exports expose inconsistent use of EU rules
Source of Article: http://www.freshplaza.com/news_detail.asp?id=35086
The voluntary testing of US almonds for a toxic substance has eased the path
for exports, a new report claims, but it also highlights the problem of EU
regulations being inconsistently adopted across member states.
The US Almond Board’s implementation of the Voluntary Aflatoxin Sampling Plan
(VASP) for shipments to the European Union has had a positive effect on US
exports of almonds to Italy,
according to a USDA Foreign Agricultural Service (FAS) Global Agriculture
Information Network Report.
Italy imports on average about 20,000 tons of US almonds per year, valued at
about $100 million, due to strong demand from the local confectionery
industry. Aflatoxins are naturally formed by the
fungus Aspergillus flavus
on foodstuffs, particularly nuts and dried fruit, and have been shown to be
carcinogenic in animals. Aflatoxin B1, the most toxic, is classified as both
a human carcinogen and mutagenic.
The VASP provides the US
almond industry with a sampling plan for aflatoxin
that has an equivalent sensitivity to that currently being used in the EU.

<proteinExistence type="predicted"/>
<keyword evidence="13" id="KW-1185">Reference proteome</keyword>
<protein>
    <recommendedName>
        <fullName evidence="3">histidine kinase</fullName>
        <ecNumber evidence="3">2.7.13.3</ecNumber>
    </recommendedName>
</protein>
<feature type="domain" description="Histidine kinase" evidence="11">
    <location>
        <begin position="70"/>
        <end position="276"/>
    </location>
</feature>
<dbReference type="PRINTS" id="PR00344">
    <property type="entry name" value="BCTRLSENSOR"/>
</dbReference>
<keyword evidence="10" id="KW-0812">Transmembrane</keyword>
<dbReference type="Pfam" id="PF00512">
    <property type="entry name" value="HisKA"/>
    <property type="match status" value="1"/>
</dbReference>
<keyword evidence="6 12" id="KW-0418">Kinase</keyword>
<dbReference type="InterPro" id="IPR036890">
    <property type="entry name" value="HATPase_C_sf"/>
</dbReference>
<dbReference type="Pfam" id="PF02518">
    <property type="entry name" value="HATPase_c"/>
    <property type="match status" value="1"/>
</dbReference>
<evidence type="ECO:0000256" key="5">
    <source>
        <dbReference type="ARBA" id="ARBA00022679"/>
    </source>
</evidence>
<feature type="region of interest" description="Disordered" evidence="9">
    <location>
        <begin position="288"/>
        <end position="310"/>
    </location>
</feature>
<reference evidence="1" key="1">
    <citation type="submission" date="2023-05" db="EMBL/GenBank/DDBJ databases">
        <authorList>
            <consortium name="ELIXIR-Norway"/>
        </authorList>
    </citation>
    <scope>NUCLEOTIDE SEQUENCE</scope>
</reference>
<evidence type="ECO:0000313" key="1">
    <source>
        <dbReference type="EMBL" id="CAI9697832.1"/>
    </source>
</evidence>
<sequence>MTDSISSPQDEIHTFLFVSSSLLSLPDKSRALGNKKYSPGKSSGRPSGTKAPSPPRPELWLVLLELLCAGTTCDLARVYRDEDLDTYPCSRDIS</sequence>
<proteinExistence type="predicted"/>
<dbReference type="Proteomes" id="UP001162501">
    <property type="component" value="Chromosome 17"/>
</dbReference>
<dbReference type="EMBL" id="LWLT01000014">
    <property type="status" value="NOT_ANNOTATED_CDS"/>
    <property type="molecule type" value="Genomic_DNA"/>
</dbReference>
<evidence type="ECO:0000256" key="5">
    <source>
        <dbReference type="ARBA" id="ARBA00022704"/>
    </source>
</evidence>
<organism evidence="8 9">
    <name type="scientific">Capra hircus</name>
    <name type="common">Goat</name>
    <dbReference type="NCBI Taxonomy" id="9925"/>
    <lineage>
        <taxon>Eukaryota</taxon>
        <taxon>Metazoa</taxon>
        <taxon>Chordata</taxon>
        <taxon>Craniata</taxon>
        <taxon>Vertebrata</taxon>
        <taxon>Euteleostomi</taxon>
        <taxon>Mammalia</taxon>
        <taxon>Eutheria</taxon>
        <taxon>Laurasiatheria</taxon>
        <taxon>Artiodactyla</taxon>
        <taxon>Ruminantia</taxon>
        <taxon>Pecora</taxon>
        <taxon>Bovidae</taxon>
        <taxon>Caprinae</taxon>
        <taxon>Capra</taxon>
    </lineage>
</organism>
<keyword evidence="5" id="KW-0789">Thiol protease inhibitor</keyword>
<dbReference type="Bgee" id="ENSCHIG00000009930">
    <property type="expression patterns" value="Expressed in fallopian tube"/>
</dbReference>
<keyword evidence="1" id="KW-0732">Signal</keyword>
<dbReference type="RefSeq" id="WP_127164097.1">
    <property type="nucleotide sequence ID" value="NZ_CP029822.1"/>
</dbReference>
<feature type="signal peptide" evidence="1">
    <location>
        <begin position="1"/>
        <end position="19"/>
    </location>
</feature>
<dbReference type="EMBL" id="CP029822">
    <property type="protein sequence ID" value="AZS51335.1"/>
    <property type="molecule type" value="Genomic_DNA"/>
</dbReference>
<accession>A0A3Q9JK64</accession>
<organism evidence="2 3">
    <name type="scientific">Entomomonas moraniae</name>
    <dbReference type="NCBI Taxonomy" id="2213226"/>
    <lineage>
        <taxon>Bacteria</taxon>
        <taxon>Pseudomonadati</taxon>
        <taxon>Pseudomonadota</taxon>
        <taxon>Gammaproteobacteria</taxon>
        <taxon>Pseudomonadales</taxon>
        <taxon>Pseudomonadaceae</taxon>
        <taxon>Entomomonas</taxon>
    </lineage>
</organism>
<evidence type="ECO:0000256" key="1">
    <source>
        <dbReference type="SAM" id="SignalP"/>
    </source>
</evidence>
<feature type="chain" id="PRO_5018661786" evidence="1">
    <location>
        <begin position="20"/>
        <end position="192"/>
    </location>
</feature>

Since its introduction in September 2007, the FAS report said it has sharply
reduced the number of rejections due to aflatoxin.
And only about five percent of almond shipments from the US are now
tested, whereas without a VASP certificate, almonds are subject to 100
percent mandatory testing of Californian almonds.
However the report said that the issue has also demonstrated how
“all-too-often trade problems arise when EU Member States inconsistently
adopt and implement EU regulations”.
It said: “In spite of the generally smooth implementation of the VASP system,
some problems have cropped up in recent months due to different methodologies
implemented by the field import health authorities in Italy.”
In April 2008, one shipment of US almonds reportedly tested positive for aflatoxin by the Naples
port health authorities, which trigged a rapid alert notification. Then the
Italian Ministry of Health independently decided to extend to food products
of vegetable origin the provisions originally fixed for animal products by
This rule states that the next ten consecutive consignments from any rejected
shipper must then be inspected by the port of entry authorities. The report
said: “Apparently no other EU Member State applies this rigorous standard.”
It added: “It is not entirely clear that Italian ports have adequate
facilities to test a larger number of shipments in an expeditious manner.” It
said that Italian ports do not implement the regulations consistently, so
that an affected shipper’s next ten consecutive shipments may not be all
Almonds are the sixth largest US
food export. In the domestic California
is the main supplying region but nearly two-thirds of production is exported
to more than 90 countries abroad. The California
almond crop is valued annually at over $1bn.